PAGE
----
To understand the functions and mechanisms of action of the DE miRNAs, we performed target gene prediction and GO and KEGG pathway analyses. The miRanda and RNAhybrid algorithms identified a total of 6300 target mRNAs for the DE miRNAs between the NEC group and the control group (Figure 3(a)). The top 20 GO terms included some crucial biological processes, such as “phosphorylation,” “cell migration,” and “protein phosphorylation” (Figure 3(b)). The KEGG pathway analysis, on the other hand, provided information concerning gene function. The most enriched pathways included axon guidance, endocytosis, and ribosome and focal adhesion (Figure 3(c)). Among these, the Wnt signaling pathway was the most closely related to NEC.

3.4. RT-qPCR Validation of the Candidate miRNAs

To screen the key miRNAs related to NEC, miRNAs with high fold change and high abundance were selected for further study. Conclusively, the expression levels of the 4 upregulated miRNAs (rno-miR-27a-5p, rno-miR-219a-1-3p, rno-miR-452-5p, and rno-miR-667-5p) and the 1 downregulated miRNA (rno-miR-187-3p) were verified by RT-qPCR. Thus, the expression patterns of these five DE miRNAs, as analyzed by RT-qPCR, were in accordance with the expression patterns obtained by miRNA sequencing. However, only the expression patterns of rno-miR-27a-5p and rno-miR-187-3p were found to be statistically significant (Figure 4).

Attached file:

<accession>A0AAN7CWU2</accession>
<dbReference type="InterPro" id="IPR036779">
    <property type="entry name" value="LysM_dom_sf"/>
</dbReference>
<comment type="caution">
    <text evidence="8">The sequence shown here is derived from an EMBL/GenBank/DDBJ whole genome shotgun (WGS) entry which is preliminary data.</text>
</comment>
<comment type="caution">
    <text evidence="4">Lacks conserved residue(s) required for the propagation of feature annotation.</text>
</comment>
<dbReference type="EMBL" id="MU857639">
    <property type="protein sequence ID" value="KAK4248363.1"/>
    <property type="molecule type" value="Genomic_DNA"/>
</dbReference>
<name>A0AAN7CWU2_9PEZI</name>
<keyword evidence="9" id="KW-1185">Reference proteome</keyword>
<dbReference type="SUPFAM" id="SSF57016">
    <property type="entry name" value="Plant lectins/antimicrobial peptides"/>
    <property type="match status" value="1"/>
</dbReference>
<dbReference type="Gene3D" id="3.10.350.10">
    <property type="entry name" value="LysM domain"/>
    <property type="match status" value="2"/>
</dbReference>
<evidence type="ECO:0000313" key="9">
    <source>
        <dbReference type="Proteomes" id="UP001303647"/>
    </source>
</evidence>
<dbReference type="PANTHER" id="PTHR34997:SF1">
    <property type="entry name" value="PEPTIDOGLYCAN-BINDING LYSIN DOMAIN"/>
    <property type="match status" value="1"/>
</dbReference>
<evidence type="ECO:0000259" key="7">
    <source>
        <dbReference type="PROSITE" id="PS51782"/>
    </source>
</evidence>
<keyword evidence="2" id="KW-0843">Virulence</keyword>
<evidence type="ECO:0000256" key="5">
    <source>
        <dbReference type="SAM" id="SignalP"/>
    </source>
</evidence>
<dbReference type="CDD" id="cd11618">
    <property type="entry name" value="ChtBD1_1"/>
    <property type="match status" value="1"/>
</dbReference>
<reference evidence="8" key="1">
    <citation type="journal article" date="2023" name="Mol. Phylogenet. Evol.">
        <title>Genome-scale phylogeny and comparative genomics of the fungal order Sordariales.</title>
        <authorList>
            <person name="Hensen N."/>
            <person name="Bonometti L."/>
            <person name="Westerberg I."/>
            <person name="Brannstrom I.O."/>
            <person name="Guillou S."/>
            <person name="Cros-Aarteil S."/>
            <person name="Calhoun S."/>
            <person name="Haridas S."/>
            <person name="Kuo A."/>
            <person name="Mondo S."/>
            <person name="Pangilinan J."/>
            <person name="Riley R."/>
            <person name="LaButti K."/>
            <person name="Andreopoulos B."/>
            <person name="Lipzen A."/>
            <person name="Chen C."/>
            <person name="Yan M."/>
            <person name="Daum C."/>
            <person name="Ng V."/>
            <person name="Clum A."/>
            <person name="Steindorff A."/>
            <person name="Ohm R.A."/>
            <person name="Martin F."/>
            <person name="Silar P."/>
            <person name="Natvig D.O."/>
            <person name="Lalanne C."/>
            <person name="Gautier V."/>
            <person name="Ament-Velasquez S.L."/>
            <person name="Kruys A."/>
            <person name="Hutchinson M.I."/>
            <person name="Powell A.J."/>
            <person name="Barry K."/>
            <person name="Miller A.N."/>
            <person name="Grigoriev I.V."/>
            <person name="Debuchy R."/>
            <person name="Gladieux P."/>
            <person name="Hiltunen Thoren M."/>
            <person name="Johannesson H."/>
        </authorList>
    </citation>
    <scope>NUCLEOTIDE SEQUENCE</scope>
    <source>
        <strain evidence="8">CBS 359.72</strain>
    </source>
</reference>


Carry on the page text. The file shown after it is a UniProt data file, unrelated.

3.5. miRNA/mRNA Interaction Network Analysis

We used Cytoscape software to depict an integrated mRNA/miRNA interaction network that included the upregulated miRNA, rno-miR-27a-5p, and the downregulated miRNA, rno-miR-187-3p. Bioinformatics analysis showed that the target mRNAs of these two miRNAs were enriched in the Wnt signaling pathway. In this complex network, the target genes for rno-miR-27a-5p were Prkca, Plcb3, Vangl1, and Sfrp1, while the target genes for rno-miR-187-3p were Prkca, Ppar, and Prkcb (Figure 5).